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Monday, 03 May 2021 22:09

Bikers raise more than $10k for Richmond County Special Olympics

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A convoy of bikers return to the Hide-A-Way Tavern Saturday afternoon during the annual Buddy Roe Memorial Ride for Richmond County Special Olympics. See more photos at the RO's Facebook page. A convoy of bikers return to the Hide-A-Way Tavern Saturday afternoon during the annual Buddy Roe Memorial Ride for Richmond County Special Olympics. See more photos at the RO's Facebook page. William R. Toler - Richmond Observer

ROCKINGHAM — Chris Sachs said he and his wife Felcia cried Sunday after counting up the total from Saturday’s motorcycle ride to benefit Richmond County Special Olympics.

It wasn’t because it was less than expected — but much more.

Monday afternoon at the Hide-A-Way Tavern, the couple presented an envelope to Special Olympics Coordinator Theressa Smith, whose eyes widened and jaw dropped when she heard the total: $10,774.

“Oh my goodness, that is so awesome,” Smith exclaimed. “I would have never even dreamed … y’all did awesome, thank you so much on behalf of Special Olympics for everything that y’all did.”

According to Sachs, only $3,000 came from sponsorships — the remaining $7,700 and change was raised the day of the event between rider registrations, donations, food plate sales, an auction, and raffle and door prize tickets.

More than 50 bikers — from Ol Skool Tribe, Steel Wheels, Playz Elite and The Litas, as well as independent riders — participated in the event Saturday afternoon.

“There’s a whole lot of generous people” in Richmond County’s biker community, Sachs said, mentioning Jerry and Belinda Gardner, who bought a cooler to donate to the auction; and Mark Cockerton, owner of Family Cycle Sales, who donated several items to the auction and bid on a few others.

Other auction items included gift baskets, gift certificates to River Wild, Harley Davidson memorabilia and an airplane flight.

“When people pay more for something than they know it’s worth, that’s generosity,” Sachs said, adding that he always reminds the participants, “You’re not bidding on the item, you’re giving money to the cause.”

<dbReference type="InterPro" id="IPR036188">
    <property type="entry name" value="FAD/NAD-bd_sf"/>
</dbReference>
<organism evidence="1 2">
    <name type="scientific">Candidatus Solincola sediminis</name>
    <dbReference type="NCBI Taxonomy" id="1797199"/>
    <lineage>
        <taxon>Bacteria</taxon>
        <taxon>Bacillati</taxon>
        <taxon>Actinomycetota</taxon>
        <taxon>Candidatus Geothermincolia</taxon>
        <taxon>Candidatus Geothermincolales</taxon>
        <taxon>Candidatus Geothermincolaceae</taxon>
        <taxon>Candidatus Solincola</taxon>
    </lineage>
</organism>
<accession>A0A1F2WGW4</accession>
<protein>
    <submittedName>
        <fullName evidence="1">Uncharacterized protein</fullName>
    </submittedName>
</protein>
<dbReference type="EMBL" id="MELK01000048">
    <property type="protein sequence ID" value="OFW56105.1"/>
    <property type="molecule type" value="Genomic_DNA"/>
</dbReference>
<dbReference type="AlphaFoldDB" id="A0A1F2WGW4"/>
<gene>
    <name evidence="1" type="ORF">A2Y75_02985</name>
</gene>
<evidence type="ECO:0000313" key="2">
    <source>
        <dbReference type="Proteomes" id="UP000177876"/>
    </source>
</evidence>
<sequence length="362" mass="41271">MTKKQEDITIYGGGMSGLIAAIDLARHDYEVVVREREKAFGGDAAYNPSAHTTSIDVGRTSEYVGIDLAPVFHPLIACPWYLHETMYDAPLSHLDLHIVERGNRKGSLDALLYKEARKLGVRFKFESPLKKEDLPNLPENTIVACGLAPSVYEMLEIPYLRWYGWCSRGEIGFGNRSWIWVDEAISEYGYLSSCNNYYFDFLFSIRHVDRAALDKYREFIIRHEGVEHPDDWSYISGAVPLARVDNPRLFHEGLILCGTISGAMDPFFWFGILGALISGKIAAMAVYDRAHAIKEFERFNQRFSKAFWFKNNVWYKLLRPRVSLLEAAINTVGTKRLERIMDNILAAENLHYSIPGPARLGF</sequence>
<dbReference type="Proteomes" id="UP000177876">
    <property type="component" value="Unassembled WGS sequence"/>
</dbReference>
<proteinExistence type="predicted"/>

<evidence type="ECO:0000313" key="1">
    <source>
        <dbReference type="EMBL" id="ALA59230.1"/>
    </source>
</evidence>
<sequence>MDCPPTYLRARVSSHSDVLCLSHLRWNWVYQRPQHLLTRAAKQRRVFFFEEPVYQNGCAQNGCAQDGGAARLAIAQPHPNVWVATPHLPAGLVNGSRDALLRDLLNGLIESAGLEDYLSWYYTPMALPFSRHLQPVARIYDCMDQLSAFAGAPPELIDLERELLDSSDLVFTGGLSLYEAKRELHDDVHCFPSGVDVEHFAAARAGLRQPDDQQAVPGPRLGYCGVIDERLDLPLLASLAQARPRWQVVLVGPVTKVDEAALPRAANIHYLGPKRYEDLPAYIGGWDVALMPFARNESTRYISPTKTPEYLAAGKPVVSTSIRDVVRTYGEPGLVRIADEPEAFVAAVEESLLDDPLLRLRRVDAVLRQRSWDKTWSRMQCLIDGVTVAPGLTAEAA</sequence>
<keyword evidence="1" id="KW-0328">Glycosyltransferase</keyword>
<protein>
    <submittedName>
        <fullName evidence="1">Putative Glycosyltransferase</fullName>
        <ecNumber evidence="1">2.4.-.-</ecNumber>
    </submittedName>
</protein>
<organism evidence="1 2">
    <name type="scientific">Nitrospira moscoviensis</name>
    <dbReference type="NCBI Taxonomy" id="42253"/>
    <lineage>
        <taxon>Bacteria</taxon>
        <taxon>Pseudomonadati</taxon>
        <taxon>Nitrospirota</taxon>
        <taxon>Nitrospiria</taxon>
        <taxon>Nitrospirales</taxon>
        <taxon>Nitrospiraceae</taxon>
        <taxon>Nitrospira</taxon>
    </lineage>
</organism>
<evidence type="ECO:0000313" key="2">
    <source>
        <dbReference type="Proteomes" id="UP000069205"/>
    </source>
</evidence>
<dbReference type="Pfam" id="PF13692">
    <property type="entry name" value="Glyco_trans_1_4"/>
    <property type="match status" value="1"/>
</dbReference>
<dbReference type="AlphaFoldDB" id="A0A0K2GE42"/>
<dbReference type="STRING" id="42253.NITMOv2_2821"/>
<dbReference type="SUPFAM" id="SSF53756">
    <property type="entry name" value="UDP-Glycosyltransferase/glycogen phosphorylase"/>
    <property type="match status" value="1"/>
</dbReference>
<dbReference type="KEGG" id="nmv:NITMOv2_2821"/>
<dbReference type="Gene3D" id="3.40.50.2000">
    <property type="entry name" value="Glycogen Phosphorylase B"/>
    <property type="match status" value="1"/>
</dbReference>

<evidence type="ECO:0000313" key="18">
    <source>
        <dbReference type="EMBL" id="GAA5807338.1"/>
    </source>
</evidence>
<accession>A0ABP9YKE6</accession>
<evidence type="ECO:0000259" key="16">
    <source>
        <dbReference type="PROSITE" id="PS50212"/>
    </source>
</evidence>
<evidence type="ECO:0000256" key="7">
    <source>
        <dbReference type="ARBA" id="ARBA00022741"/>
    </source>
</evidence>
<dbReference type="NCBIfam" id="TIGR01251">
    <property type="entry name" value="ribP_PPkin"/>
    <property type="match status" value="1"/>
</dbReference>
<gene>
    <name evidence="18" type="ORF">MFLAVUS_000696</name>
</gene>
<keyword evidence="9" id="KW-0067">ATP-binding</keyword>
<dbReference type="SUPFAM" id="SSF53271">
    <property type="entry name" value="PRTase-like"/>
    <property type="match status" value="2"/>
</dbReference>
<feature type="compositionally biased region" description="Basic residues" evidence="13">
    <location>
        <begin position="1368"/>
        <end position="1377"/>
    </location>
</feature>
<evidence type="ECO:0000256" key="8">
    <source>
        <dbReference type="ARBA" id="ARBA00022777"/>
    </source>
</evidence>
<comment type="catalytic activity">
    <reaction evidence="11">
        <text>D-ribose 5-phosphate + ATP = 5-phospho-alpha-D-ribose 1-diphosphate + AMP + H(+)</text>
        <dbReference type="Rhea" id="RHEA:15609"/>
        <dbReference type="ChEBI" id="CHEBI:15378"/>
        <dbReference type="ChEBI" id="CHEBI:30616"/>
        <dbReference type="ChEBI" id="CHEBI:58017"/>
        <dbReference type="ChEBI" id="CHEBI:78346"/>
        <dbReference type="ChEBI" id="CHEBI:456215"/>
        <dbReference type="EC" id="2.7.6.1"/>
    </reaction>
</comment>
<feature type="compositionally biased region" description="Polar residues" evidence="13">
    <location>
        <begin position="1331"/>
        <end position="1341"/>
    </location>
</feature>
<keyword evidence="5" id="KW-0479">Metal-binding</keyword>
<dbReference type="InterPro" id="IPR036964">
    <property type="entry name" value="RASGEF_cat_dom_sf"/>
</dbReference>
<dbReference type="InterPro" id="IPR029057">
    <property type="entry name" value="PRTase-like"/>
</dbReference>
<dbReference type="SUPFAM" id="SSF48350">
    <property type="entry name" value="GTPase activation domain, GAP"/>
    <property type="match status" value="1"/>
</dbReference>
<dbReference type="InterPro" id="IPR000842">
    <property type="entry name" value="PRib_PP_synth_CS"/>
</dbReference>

Biker and photographer Terry Clark donated his $300 winnings from the 50/50 raffle back to the cause.

“That’s a normal biker thing to do,” Sachs said.

This year’s bounty exceeded the 2019 ride by more than $1,700.

Sachs said he estimated the event would generate close to $7,000; Smith was figuring around $3,500.

“We were taken away by it … amazed,” Sachs said, especially considering this was the third ride in Richmond County within a month.

A ride the previous weekend for Krystal Dawn Retreat brought in more than $4,000, according to Ol Skool Riding Club President Gary Holt, who added last Tuesday that several monetary donations were still expected.

Earlier in April, the biker community raised around $10,000 in a benefit to purchase a headstone for Caleb Bundy — grandson of Crossroads Saloon owners Roger and Tammy Messer and Ol Skool member Marty Bundy — who died last November.

“And (they were) just as generous as the first time,” Sachs said.

The ride was started in 2009 by late bar owner Buddy Roebuck and Sachs, who bought the property following Roebuck’s death, carried on the tradition “because the Special Olympics meant a lot to him.”

Last year’s ride had to be canceled since the bar was closed due to government regulations in response to the COVID-19 pandemic.

“This will mean a lot,” Smith said about the donation, adding that Special Olympics athletes have missed out on five events since the pandemic started.

She said the state is looking at two Richmond County athletes as possible participants in the USA games to represent North Carolina.

Richmond County has only had one athlete — Dawn Grooms — compete at the national level, according to Smith. 

She’s hoping they will be able to start practicing bocce ball for the upcoming local games next fall.

(Note: A correction was made denoting the difference between the 2019 and 2021 totals. 10:57 p.m. 5-3-21) 

Last modified on Monday, 03 May 2021 22:57
William R. Toler

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